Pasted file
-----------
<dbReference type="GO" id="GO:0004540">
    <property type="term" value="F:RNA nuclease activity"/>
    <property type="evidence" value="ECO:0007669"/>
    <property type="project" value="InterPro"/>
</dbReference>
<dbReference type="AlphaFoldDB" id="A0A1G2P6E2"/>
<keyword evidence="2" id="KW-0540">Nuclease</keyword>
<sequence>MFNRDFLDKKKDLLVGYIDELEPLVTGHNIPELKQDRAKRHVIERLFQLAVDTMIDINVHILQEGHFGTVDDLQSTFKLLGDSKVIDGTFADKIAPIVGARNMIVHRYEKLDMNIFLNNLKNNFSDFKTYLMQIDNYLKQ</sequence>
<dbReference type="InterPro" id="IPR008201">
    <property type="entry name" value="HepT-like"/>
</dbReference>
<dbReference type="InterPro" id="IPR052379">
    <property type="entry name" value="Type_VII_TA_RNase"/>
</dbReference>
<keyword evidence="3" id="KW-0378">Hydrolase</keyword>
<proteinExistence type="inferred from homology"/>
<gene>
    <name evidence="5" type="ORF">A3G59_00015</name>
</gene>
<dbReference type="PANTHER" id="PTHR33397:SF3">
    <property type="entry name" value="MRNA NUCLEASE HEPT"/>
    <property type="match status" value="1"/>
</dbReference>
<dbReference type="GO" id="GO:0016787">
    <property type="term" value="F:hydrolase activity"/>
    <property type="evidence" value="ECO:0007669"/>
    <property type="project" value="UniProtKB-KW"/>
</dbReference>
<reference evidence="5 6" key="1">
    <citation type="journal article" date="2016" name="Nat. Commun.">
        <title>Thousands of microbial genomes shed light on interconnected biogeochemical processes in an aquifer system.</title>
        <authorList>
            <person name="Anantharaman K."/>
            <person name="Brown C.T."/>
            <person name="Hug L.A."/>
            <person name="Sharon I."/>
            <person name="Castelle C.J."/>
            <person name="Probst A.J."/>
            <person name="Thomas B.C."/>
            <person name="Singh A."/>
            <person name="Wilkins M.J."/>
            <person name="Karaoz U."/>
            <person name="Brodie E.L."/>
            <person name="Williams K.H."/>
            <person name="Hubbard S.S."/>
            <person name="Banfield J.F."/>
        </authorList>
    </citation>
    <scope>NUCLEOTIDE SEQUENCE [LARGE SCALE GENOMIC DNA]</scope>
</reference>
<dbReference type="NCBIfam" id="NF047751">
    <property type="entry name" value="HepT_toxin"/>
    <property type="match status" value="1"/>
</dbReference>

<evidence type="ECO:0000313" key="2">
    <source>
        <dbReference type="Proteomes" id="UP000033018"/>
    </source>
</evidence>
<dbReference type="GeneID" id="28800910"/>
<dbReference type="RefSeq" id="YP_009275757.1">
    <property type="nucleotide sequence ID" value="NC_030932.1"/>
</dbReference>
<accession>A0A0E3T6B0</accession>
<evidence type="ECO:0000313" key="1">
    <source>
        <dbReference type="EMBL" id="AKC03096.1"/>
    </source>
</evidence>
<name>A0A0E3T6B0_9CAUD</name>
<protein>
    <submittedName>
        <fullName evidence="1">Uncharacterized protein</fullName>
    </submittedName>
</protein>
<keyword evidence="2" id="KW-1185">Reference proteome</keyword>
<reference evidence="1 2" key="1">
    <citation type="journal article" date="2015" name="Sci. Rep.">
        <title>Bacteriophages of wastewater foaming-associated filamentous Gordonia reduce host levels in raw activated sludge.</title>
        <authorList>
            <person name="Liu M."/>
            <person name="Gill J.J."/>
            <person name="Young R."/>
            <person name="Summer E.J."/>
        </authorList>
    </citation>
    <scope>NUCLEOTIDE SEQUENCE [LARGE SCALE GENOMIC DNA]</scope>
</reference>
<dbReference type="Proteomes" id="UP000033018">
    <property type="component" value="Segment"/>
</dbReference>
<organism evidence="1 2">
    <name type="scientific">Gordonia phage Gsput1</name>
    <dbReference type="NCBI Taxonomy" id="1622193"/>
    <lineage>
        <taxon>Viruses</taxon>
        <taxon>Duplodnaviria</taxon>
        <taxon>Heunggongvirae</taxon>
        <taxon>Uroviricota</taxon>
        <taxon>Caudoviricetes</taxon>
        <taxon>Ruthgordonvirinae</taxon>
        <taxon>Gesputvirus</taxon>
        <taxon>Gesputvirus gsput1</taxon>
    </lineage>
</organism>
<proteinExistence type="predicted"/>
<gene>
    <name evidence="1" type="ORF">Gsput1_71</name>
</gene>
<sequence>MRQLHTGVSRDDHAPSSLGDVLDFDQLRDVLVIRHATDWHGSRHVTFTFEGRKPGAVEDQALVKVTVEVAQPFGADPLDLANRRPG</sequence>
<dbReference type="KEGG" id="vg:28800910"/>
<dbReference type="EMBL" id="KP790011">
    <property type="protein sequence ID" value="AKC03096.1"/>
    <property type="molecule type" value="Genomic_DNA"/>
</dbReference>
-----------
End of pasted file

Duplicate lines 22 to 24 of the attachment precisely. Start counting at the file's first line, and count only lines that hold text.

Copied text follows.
    <property type="match status" value="1"/>
</dbReference>
<dbReference type="GO" id="GO:0016787">